3D is Still 1D Too Many

06/04/2010 05:12 am ET | Updated May 25, 2011

Attention technophiles: the Masters Golf Tournament is being broadcast in 3D! Imagine seeing every blade of grass come to life. Who needs Avatar when you have a Tiger on the course? You have got to be kidding.

I am typically an early adopter of new technologies. I had the first generation VCR. It must have weighed 35 pounds. It was all metal and built like a tank. I videotaped the birth of our first daughter in 1986 on Sony's first 8mm camcorder. It almost looked as big as a professional unit and was just about as complicated. Several years earlier, I bought Sony's first CD player (model 101) and it too was built like it would be the only CD player I would ever need. Of course all of these technologies were improved upon or replaced and at substantially lower cost and higher quality in the months and years that followed. You'd think I'd have learned, but I continued in my quest to be the first with the latest. From the earliest notebook computers to the first generation iPod (and the second and third, and so on) to the ill-fated mini-disc and CD recorders, each device seemed to have a useful shelf life of mere months. I have been burned before.

When plasma televisions were introduced the early models sold for $25,000. I was patient to a point and waited until I could get a "deal" for $5,000. Now, even better sets, boasting 1080p resolution (instead of my set's mere 720 lines) cost around a grand. I thought I had learned my lesson until the iPhone came out. I promptly broke my decade-long contract with Verizon, since AT&T was the sole carrier (I even switched my entire family plan over to AT&T) and bought that first generation iPhone for around $500. Fast-forward a year and I upgraded to 3G for a premium since my two-year contract had not yet ended.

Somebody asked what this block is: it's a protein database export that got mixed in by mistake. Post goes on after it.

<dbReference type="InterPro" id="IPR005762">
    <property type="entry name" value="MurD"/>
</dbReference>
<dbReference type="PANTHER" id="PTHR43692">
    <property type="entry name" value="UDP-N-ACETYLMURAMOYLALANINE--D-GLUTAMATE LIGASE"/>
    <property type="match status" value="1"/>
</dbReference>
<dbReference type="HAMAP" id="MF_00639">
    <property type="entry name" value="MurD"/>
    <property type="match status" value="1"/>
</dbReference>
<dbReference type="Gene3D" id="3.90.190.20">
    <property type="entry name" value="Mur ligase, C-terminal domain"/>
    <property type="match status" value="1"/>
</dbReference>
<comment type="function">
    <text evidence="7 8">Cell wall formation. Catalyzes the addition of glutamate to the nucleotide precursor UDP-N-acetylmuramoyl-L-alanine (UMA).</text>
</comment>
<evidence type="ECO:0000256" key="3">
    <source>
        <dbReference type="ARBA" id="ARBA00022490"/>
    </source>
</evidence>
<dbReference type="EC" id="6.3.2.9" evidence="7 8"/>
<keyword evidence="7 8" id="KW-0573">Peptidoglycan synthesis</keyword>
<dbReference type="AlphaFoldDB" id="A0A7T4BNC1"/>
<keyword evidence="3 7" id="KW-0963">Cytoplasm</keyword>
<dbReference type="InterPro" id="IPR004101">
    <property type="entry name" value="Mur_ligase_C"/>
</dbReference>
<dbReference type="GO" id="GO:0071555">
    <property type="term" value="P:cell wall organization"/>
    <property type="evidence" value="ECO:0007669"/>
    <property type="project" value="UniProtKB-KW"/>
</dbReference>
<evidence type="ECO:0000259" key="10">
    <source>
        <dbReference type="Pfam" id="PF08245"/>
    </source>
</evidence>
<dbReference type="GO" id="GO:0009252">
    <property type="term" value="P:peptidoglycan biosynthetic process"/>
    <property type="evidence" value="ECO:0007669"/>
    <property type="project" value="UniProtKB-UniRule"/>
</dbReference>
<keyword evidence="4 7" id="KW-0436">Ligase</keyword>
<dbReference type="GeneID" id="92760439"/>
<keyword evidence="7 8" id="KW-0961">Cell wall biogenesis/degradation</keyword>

This past weekend I witnessed with awe the exodus to Apple stores around the country as an estimated 700,000 iPads were sold on the first day alone. Never mind that within a month those devices will seem passé when the 3G version is introduced. This time I showed restraint. Maybe I am maturing. Or maybe I just don't have $500+ to spend on a device I don't even know yet that I need.

So now the Masters is broadcast in 3D to those thousands of people who have already bought the next big thing - 3D televisions. Forget the fact that they require glasses (no more laying on the sofa if you have to wear goggles). Plus, it's already hard enough to keep track of my remote. The truth is, I have several remote controls - one for the cable box, another for the monitor, and a third if I want to listen in surround sound. Plus, how many glasses do I need? What if guests drop by and someone is left out? Do I really need a 3D television? Not yet.

Plus, let's be serious. If I am going to be enticed to watch a program in 3D, it sure isn't going to be golf. The driving force behind early sales of VCRs, DVDs and even the Internet was, of course, pornography. If Tiger's alleged mistress, adult film star Joslyn James makes a film to be broadcast in 3D, call me.

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